Background: Breast cancer incidence rates have historically been 4-7 times higher in the United States than in China or Japan, although the reasons remain elusive. When Chinese, Japanese, or Filipino women migrate to the United States, breast cancer risk rises over several generations and approaches that among U.S. Whites.
Purpose: Our objective was to quantify breast cancer risks associated with the various migration patterns of Asian-American women.
Methods: A population-based, case-control study of breast cancer among women of Chinese, Japanese, and Filipino ethnicities, aged 20-55 years, was conducted during 1983-1987 in San Francisco-Oakland, California, Los Angeles, California, and Oahu, Hawaii. We successfully interviewed 597 case subjects (70% of those eligible) and 966 control subjects (75%).
Results: A sixfold gradient in breast cancer risk by migration patterns was observed. Asian-American women born in the West had a breast cancer risk 60% higher than Asian-American women born in the East. Among those born in the West, risk was determined by whether their grandparents, especially grandmothers, were born in the East or the West. Asian-American women with three or four grandparents born in the West had a risk 50% higher than those with all grandparents born in the East. Among the Asian-American women born in the East, breast cancer risk was determined by whether their communities prior to migration were rural or urban and by the number of years subsequently lived in the West. Migrants from urban areas had a risk 30% higher than migrants from rural areas. Migrants who had lived in the West for a decade or longer had a risk 80% higher than more recent migrants. Risk was unrelated to age at migration for women migrating at ages less than 36 years. Ethnic-specific incidence rates of breast cancer in the migrating generation were clearly elevated above those in the countries of origin, while rates in Asian-Americans born in the West approximated the U.S. White rate.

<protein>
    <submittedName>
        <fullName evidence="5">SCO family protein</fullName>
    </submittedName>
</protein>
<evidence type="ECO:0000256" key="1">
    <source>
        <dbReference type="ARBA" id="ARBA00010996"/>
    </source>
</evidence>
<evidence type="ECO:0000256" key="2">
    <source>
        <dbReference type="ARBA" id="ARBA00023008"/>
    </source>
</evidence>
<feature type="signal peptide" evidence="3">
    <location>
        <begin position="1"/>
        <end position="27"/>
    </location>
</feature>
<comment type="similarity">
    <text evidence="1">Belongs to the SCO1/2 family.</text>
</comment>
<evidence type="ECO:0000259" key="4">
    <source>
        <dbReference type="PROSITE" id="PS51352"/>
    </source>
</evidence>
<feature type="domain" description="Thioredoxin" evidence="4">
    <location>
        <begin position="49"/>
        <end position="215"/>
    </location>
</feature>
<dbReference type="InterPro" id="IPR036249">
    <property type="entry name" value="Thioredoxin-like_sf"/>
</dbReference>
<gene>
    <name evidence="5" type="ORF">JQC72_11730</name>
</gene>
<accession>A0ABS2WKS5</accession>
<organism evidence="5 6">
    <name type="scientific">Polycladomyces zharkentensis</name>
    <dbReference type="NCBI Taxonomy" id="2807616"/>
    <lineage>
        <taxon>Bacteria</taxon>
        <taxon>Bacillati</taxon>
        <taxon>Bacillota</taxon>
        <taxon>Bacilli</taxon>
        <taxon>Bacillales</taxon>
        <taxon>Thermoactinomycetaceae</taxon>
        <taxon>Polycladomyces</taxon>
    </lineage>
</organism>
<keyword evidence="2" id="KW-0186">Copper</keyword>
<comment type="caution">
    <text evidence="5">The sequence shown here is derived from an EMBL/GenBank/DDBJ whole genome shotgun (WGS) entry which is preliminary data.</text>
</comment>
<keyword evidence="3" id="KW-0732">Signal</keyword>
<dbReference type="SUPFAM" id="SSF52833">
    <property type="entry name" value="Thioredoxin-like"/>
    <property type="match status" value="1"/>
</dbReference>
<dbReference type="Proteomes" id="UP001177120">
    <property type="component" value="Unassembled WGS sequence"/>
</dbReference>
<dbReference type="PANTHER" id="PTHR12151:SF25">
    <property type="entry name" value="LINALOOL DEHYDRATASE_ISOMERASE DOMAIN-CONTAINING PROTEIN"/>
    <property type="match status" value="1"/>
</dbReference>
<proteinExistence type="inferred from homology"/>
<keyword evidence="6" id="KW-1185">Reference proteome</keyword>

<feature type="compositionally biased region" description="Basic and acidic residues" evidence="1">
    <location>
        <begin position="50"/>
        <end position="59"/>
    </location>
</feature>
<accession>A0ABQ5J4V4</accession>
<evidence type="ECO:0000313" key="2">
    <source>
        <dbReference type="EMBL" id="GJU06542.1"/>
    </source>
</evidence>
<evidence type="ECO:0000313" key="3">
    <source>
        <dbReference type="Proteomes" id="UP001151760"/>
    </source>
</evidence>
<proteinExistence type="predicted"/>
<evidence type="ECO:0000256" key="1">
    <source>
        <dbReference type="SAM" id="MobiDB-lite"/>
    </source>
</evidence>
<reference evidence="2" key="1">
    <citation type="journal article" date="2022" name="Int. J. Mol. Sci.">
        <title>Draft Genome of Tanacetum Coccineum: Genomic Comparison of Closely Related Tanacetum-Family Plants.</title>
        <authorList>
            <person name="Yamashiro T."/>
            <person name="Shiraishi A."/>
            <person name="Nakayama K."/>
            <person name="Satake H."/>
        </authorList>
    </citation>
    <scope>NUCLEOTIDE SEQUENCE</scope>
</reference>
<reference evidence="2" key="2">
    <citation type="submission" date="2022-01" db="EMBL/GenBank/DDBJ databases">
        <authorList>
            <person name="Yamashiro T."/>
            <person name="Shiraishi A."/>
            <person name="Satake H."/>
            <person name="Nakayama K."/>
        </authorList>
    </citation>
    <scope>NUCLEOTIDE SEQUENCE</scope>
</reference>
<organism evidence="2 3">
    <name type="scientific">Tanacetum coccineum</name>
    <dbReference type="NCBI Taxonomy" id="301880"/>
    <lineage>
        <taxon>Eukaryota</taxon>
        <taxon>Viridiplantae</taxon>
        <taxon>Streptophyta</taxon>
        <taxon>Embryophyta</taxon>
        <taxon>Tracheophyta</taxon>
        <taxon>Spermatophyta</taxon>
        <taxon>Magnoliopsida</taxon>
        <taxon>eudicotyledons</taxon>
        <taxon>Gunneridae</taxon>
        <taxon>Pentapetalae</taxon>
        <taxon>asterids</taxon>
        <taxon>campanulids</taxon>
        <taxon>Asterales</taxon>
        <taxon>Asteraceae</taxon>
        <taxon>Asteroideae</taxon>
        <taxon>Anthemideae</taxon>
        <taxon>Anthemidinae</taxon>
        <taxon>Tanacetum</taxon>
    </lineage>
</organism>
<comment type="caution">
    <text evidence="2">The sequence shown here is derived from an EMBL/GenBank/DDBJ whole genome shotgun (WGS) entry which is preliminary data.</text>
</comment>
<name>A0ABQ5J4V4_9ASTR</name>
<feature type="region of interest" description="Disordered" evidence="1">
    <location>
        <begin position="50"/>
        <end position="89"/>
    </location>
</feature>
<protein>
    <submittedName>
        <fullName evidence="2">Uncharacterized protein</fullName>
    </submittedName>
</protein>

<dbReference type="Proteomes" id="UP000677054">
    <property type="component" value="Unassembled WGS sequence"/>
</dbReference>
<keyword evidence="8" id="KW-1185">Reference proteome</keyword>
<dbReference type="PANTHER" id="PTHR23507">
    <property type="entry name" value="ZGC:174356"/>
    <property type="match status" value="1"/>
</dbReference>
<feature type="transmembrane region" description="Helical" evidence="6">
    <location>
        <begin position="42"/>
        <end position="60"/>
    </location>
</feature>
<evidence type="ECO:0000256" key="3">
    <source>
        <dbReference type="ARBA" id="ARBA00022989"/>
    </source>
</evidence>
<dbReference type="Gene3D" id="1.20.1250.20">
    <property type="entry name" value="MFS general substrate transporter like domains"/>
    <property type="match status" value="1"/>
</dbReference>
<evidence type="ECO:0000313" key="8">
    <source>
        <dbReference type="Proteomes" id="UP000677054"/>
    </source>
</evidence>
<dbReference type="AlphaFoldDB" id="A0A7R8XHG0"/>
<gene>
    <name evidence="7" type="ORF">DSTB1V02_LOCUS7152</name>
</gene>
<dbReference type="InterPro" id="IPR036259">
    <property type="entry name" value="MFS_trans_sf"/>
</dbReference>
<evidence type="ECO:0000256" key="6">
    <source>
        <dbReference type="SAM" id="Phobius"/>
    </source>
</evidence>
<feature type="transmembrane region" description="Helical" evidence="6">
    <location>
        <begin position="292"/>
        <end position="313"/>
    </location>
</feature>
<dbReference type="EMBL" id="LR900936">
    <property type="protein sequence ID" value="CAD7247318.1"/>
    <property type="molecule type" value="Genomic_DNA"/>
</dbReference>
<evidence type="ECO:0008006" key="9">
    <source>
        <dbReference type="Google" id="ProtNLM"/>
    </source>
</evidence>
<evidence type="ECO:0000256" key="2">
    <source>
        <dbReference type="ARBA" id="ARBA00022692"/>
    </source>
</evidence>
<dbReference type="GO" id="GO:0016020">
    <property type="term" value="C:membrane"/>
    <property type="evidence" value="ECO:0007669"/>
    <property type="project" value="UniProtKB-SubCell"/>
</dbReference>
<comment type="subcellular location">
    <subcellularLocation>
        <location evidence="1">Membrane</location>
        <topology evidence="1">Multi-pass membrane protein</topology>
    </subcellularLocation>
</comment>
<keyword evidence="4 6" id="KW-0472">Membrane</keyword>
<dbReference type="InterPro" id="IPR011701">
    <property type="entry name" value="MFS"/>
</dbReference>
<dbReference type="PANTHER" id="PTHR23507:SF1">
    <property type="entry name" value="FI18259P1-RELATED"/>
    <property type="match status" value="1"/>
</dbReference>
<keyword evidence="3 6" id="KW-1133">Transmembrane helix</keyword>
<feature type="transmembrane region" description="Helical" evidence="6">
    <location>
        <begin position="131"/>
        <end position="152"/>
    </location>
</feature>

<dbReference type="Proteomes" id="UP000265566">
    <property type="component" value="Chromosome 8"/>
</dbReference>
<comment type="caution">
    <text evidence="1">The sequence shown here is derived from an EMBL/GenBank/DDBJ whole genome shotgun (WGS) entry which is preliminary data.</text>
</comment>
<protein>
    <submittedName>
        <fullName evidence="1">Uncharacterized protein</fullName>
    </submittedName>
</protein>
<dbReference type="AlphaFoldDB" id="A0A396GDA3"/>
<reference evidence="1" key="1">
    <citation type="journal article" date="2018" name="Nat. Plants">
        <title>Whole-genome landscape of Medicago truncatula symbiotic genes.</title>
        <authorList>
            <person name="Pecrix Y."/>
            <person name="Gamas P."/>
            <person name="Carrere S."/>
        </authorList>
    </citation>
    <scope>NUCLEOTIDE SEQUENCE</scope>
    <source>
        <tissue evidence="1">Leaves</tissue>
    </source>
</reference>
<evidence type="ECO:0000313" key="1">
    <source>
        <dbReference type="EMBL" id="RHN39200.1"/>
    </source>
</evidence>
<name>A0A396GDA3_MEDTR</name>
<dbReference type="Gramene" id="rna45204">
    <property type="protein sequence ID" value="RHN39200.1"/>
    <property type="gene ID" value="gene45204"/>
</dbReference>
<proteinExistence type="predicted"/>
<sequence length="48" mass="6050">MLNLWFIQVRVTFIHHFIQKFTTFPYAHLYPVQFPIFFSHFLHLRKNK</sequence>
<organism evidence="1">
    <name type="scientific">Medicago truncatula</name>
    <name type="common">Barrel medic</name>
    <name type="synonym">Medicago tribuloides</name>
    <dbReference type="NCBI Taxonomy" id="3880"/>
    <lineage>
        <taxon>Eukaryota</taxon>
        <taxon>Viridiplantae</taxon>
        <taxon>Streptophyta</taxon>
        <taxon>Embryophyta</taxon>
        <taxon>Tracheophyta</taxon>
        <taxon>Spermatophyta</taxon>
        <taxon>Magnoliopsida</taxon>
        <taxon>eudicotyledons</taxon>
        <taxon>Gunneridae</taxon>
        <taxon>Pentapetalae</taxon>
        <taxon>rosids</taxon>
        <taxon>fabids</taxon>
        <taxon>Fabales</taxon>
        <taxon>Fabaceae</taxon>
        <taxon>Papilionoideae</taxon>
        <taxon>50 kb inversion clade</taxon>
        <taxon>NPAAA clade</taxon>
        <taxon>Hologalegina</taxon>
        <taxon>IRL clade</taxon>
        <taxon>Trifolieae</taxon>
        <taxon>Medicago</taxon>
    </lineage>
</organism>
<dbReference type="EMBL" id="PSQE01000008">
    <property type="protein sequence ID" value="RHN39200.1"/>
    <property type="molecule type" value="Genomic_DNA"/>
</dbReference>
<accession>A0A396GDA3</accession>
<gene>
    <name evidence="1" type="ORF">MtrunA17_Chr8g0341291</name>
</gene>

Conclusions: Exposure to Western lifestyles had a substantial impact on breast cancer risk in Asian migrants to the United States during their lifetime. There was no direct evidence of an especially susceptible period, during either menarche or early reproductive life.
Implications: Because heterogeneity in breast cancer risk in these ethnic populations is similar to that in international comparisons and because analytic epidemiologic studies offer the opportunity to disentangle correlated exposures, this study should provide new insights into the etiology of breast cancer.